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The Secretive Fight Against Bioterror
"Apply Red Team operational scenarios and capabilities."
Courtney, the NBACC science director, acknowledged that his work would include simulating real biological threats -- but not just any threats.
"If I hear a noise on the back porch, will I turn on the light to decide whether there's something there, or go on my merry way?" Courtney asked. "But I'm only going to do [research] if I have credible information that shows it truly is a threat. It's not going to be dreamed up out of the mind of a novelist."
Administration officials note that there is a tradition for this kind of biological risk assessment, one that extends at least to the Clinton administration. In the late 1990s, for example, a clandestine project run by the Defense Department re-created a genetically modified, drug-resistant strain of the anthrax bacteria believed to have been made by Soviet bioweaponeers. Such research helped the government anticipate and prepare for emerging threats, according to officials familiar with the anthrax study.
Some arms-control experts see the comparison as troubling. They argued, then and now, that the work was a possible breach of a U.S.-negotiated international law.
Legal and Other Pitfalls
The Bush administration argues that its biodefense research complies with the Biological and Toxin Weapons Convention, the 1972 treaty outlawing the manufacture of biological weapons, because U.S. motives are pure.
"All the programs we do are defensive in nature," said Maureen McCarthy, Homeland Security's director of research and development, who oversees NBACC. "Our job is to ensure that the civilian population of the country is protected, and that we know what the threats are."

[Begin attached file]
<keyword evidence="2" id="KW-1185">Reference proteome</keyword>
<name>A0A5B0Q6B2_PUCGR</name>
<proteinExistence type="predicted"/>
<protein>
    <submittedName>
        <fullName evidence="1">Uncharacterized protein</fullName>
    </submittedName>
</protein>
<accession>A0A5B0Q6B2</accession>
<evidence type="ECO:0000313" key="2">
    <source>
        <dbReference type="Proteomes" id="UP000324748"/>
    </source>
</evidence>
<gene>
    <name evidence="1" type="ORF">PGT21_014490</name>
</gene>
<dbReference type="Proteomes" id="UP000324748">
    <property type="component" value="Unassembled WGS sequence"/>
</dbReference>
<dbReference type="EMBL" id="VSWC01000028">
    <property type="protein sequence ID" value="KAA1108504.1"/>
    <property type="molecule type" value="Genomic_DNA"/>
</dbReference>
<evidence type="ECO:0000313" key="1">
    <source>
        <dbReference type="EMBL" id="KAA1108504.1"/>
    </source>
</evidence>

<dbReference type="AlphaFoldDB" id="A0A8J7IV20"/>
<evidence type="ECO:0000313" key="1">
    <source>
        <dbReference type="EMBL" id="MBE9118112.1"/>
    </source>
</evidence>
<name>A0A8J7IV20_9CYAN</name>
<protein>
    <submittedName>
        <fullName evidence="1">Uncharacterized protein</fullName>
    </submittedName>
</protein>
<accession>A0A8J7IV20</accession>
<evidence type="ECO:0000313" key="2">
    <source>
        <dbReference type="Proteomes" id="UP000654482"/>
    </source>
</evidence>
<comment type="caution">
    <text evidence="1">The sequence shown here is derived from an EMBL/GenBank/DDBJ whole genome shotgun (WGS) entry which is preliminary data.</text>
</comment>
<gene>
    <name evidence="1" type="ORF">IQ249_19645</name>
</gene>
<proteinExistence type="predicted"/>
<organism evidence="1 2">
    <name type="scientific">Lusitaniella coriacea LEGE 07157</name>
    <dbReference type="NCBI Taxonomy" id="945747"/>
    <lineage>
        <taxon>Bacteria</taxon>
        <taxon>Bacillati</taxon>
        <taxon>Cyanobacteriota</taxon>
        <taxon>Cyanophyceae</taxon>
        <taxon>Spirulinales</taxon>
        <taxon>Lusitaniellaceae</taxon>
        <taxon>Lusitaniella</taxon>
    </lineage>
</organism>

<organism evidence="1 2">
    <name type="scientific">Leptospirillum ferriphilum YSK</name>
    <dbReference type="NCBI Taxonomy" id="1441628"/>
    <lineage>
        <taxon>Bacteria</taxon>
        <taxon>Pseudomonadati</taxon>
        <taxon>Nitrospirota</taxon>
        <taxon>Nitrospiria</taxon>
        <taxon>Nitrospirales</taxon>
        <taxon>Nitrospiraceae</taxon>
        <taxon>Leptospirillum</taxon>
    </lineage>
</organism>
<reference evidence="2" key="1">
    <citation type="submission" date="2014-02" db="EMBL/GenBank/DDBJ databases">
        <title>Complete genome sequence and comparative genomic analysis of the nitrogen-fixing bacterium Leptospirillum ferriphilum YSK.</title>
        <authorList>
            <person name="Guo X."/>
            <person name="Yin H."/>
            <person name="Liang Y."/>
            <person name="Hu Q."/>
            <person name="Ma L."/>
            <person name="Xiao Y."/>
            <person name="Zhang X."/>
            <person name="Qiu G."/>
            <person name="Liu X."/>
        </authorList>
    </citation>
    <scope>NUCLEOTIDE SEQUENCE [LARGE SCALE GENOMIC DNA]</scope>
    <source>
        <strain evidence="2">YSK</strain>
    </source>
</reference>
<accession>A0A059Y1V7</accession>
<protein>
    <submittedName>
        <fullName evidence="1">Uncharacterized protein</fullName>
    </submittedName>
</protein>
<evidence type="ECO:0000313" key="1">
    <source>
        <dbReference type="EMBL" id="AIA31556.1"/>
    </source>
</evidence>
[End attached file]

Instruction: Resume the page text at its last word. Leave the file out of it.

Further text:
Current and former administration officials say that compliance with the treaty hinges on intent, and that making small amounts of biowarfare pathogens for study is permitted under a broad interpretation of the treaty. Some also argue that the need for a strong biodefense in an age of genetic engineering trumps concerns over what they see as legal hair-splitting.
"How can I go to the people of this country and say, 'I can't do this important research because some arms-control advocate told me I can't'?" asked Albright, the former Homeland Security assistant secretary.
But some experts in international law believe that certain experiments envisioned for the lab could violate the treaty's ban on developing, stockpiling, acquiring or retaining microbes "of types and in quantities that have no justification" for peaceful purposes.
"The main problem with the 'defensive intent' test is that it does not reflect what the treaty actually says," said David Fidler, an Indiana University School of Law professor and expert on the bioweapons convention. The treaty, largely a U.S. creation, does not make a distinction between defensive and offensive activities, Fidler said.
More practically, arms experts say, future U.S. governments may find it harder to object if other countries test genetically engineered pathogens and novel delivery systems, invoking the same need for biodefense.